The drug 5-Fluorouracil (5-FU) is one of the most common chemotherapeutic agents used against malignant tumors [1]. However, this drug has some pharmacokinetic limitations including unfavorable maximum drug concentrations (Cmax) and short half lives following systemic bolus injection. Earlier reports have demonstrated that acute increases in plasma 5-FU concentration can cause severe side effects and the antitumor effects of 5-FU depend on exposure duration rather than plasma concentration levels [2]. Therefore, 5-FU acts more in a time-dependent manner than in a dose-dependent manner [3-5]. Therefore, a continuous infusion system for the maintenance of intended levels may be beneficial. However, this approach might be unfavorable due to its high cost and patient compliance with long-term regimens. Implantable release devices have been attempted in vivo to reduce the period of hospitalization and eliminate the need for indwelling catheters [6]. Recently, we have developed PEG-hydrogel derivatives as an injectable sustained release device which can be bolused subcutaneously without any surgical implantation (US Patent 6858736; Korean Patent KR 2002-0089772 and 10-2004-0040782). We have hypothesized that this approach can provide a diffusional barrier for drug release and thereby deliver drugs for an extended period of time. In the current study, we have evaluated the drug release profiles of a 5-FU-loaded PEG-hydrogel system. To confirm the therapeutic efficacy of the designed PEG controlled-release system, we conducted a pharmacodynamic study using the A549 tumor xenograft model in nude mice.

Methods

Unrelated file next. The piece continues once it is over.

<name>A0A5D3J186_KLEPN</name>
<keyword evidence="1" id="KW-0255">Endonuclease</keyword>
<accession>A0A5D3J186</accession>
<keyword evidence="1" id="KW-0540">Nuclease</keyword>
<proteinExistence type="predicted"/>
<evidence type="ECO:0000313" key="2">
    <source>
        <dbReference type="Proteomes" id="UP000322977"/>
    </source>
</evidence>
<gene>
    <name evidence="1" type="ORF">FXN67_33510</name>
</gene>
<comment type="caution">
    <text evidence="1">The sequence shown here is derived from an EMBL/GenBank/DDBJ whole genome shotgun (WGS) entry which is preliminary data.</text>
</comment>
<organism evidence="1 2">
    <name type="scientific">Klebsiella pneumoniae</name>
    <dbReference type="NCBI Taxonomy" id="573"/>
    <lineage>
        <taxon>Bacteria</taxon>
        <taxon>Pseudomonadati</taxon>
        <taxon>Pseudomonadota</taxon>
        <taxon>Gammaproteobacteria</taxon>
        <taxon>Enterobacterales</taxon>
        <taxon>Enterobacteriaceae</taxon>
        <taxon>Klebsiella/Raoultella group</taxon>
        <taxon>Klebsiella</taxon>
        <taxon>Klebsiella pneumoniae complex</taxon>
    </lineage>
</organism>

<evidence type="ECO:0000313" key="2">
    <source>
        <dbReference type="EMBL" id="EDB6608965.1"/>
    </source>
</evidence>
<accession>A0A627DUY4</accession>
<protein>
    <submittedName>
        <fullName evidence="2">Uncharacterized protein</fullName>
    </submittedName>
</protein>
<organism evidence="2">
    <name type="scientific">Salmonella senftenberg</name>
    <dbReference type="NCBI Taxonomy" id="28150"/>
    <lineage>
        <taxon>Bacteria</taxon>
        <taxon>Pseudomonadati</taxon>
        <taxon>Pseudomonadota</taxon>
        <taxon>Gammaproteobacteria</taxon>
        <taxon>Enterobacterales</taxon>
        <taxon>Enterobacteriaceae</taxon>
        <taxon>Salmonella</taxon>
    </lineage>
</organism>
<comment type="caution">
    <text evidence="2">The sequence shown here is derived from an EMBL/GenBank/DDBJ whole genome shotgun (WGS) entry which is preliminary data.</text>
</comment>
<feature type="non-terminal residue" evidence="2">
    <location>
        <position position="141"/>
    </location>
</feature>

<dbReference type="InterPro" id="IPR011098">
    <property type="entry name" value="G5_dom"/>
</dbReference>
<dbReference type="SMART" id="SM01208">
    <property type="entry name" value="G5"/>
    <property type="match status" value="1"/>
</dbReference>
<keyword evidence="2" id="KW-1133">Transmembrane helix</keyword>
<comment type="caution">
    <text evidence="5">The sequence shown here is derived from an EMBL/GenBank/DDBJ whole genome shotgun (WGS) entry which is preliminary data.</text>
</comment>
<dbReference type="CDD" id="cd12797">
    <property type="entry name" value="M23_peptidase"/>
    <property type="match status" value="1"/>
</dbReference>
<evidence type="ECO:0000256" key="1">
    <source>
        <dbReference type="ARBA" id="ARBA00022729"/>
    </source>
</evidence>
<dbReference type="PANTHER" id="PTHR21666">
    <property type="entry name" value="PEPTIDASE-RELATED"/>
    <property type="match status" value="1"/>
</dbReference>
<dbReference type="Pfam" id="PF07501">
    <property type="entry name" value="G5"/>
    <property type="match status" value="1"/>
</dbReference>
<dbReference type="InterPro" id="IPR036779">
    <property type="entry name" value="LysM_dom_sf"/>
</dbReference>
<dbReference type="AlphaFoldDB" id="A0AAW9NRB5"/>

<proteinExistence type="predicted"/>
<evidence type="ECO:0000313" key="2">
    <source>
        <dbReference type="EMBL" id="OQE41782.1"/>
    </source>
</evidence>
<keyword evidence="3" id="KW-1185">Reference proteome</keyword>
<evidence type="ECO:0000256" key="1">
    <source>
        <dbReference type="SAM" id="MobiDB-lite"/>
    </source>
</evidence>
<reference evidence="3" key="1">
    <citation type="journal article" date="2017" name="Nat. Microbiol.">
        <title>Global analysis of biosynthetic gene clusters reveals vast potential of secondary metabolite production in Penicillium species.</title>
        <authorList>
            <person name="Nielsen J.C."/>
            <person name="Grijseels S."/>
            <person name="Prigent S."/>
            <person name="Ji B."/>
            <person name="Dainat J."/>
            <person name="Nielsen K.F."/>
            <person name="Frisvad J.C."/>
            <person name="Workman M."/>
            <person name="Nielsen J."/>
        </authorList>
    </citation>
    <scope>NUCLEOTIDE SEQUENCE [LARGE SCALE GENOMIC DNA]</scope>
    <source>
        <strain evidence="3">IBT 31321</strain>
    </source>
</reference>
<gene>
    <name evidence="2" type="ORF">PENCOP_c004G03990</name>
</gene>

Chemicals and cell culture materials

The 6-arm PEG-SG (6-arm polyethylene glycol N-hydroxy succinimidyl glutarate), and 6-arm PEG-AM (6-arm polyethylene glycol amine) were developed by SunBio Inc. (An-yang, Republic of Korea). The 5-fluorouracil (5-FU), NaH2PO4, Na2HPO, methyl alcohol (analytical grade), and diethyl ether were supplied by Sigma (St. Louis, MO, USA). Dulbecco's modified Eagle medium (DMEM), penicillin/streptomycin, and trypsin EDTA were purchased from GIBCO (Carlsbad, CA, USA). Aqueous fetal bovine serum (FBS) was obtained from WelGENE (Daegu, Republic of Korea).

Cell Line and Animals

For the pharmacokinetic study, male Sprague-Dawley rats were obtained from Orient Bio Inc. (Seongnam, Republic of Korea). The A549 human lung carcinoma cell line, a generous gift from Cha Biomedical Center (Seoul, Republic of Korea), was carefully inoculated into the dorsal neck of male nude mice (Balb/c Slc-nu/nu), which were supplied from the Central Lab Animal Inc. (Seoul, Republic of Korea). All in vivo experiments were carried out with the approval of the Institutional Animal Care and Use Committee (IACUC) at Konkuk University and in harmony with the Guide for Laboratory Animal Care and Use (IACUC Approval No. KUV7015, 7016)

Preparation of 5-FU-loaded PEG hydrogel and in vitro Release of 5-FU-loaded PEG-hydrogel

The 5-FU-loaded PEG-hydrogel was designed as shown in Fig 1. The 6-arm PEG-AM was dissolved in 10 mM phosphate buffer (pH 6.0), and 5-FU was added into the solution at a concentration of 1 mg/ml. The 6-arm PEG-SG was also dissolved in 10 mM phosphate buffer (pH 6.0). The 6-arm PEG-AM and 6-arm PEG-SG solutions were prepared at various concentrations (i.e., 7, 10, and 15% w/v). Approximately, 0.5 ml of 6-arm PEG-AM solution containing 5-FU was placed in a 6-well plate, and an equal volume of 6-arm PEG-SG solution (0.5 ml) was added and mixed. The plate was shaken vigorously until the solutions hardened, forming the hydrogel. After hardening, the hydrogel was washed gently with 1 ml of 10 mM phosphate buffer (pH 7.2) to remove the any residual 5-FU left on the hydrogel surface. The in vitro release study was carried out over 8 days. To quantify 5-FU released from the hydrogel, 2.5 ml of 10 mM phosphate buffer (pH 7.2) was added into each well and replaced every day. The plate was sealed and placed at room temperature. The quantity of 5-FU released from the hydrogel was measured by monitoring the absorbance at 265 nm. Since the released NHS or other PEG compounds gave additional signals at this wavelength, we carried out an additional experiment to assess background values without 5-FU. We calculated the net concentration of 5-FU by subtracting the background signals resulting from other compounds from the total signal.